Bernanke Press Conference Notes

posted in: Notes | 0

Quotes from the transcript of yesterday’s press conference

“As I have noted frequently, the economic conditions we have set out as preceding any future rate increase are thresholds, not triggers”

“Thus, the first increases in short-term rates might not occur until the unemployment rate is considerably below 6-1/2 percent”

“Our program of asset purchases was set up a year ago to help achieve a substantial improvement in the outlook for the labor market”

“We could begin later this year. But even if we do that, the subsequent steps will be dependent on continued progress in the economy. So we are tied to the data, we don’t have a fixed calendar schedule, but we do have the same basic framework”

“The criterion for ending the asset purchases program is a substantial improvement in the outlook for the labor market.”

“last month, the decline in unemployment rate came about more than entirely because declining participation, not because of increased jobs. So, what we will be looking at is the overall labor market situation, including the unemployment rate, but including other factors as well. But in particular, there is not any magic number that we are shooting for. We’re looking for overall improvement in the labor market.”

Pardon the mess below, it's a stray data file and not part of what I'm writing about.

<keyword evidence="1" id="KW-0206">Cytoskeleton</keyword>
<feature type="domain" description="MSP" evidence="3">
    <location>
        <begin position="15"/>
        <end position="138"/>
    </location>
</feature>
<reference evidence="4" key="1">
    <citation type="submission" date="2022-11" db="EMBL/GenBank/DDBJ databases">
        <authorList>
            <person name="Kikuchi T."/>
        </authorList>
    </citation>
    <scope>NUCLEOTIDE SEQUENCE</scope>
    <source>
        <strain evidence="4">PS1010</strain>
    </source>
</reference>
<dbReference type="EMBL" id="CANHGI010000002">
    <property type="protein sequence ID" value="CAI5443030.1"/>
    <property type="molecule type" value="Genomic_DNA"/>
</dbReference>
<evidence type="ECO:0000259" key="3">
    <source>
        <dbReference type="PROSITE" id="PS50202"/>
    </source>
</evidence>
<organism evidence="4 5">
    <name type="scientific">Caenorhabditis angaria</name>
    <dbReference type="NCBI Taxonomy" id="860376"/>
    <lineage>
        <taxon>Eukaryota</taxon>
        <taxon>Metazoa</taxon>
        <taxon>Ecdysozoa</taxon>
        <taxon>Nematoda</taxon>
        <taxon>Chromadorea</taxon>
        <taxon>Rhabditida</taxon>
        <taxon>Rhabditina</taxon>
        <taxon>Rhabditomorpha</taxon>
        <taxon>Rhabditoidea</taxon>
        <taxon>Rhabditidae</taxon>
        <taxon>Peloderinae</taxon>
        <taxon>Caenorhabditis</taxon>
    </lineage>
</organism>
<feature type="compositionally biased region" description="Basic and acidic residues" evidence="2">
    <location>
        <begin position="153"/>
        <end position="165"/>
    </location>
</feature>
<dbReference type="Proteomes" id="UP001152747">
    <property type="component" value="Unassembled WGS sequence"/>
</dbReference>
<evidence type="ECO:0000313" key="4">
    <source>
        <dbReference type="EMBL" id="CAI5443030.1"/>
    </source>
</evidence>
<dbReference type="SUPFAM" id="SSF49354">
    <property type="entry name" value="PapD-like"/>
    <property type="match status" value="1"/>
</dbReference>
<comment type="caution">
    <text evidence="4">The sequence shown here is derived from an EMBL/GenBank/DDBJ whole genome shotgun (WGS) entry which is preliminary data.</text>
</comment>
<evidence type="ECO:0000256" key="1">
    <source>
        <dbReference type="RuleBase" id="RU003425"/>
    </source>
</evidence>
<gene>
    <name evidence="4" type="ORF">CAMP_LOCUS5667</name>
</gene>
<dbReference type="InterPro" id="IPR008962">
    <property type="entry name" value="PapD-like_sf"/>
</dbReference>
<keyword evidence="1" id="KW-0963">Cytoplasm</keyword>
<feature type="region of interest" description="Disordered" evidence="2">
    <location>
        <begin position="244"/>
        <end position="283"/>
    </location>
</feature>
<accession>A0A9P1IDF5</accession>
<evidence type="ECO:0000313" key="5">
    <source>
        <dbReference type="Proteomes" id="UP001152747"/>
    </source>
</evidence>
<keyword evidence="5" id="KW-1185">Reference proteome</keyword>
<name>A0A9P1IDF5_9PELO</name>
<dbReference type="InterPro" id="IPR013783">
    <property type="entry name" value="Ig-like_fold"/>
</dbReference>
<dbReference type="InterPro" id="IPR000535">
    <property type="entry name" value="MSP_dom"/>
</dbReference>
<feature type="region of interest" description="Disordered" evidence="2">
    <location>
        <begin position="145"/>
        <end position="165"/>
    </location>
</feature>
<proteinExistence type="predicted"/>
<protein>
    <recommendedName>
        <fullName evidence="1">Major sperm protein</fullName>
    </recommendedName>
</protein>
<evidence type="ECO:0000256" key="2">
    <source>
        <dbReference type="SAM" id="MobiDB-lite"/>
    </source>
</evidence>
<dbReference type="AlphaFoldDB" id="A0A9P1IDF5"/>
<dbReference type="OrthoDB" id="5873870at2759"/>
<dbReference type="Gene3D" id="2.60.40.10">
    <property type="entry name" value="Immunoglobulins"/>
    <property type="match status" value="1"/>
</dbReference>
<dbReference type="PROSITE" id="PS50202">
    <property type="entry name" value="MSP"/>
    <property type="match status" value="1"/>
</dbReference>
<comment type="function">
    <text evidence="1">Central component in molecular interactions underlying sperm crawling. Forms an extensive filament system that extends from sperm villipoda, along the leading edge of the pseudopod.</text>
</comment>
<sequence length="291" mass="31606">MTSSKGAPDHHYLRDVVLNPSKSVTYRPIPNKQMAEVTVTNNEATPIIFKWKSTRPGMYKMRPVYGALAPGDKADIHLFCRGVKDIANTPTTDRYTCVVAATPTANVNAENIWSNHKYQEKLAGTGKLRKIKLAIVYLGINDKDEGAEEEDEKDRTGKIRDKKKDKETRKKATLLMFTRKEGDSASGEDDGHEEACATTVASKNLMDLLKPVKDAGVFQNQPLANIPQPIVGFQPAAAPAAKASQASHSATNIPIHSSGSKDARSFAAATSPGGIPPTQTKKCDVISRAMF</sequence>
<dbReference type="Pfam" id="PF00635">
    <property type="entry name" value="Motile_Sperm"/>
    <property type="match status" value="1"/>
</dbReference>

“the large majority of [FOMC members] estimate that the appropriate target of the federal funds rate at the end of 2016 will be around 2 percent even though, at that time, the economy should be close to full employment according to our best projections. The reason for that, there may be possibly several reasons, but we did discuss this in the Committee today. The primary reason for that low value is that we expect that number of factors including the slow recovery of the housing sector, continued fiscal drag, perhaps continued effects from the financial crisis may still prove to be headwinds to the recovery. And even though, we can achieve full employment, doing so will be done by using rates lower than sort of the long-run normal. So in other words, in economics terms, the equilibrium rate, the rate that achieves full employment looks like it will be lower for a time because of these headwinds that will be slowing aggregate demand growth”

“I imagine it would take a few more years after that to get to the 4 percent level. I couldn’t be much more precise in that than we were already obviously stretching the bounds of credibility to talk about specific projections to 2016. But I think, you would expect to see the rates would gradually rise for the two or three years after 2016 and ultimately get to 4 percent”

“it’s important to recognize though that what monetary policy affects is not the potential rate of growth, long run rate of growth, but rather the cyclical part, the deviation of output and employment from its normal level”

“I don’t recall stating that we would do any particular thing in this meeting.”

“We try our best to communicate to markets–we’ll continue to do that–but we can’t let market expectations dictate our policy actions.”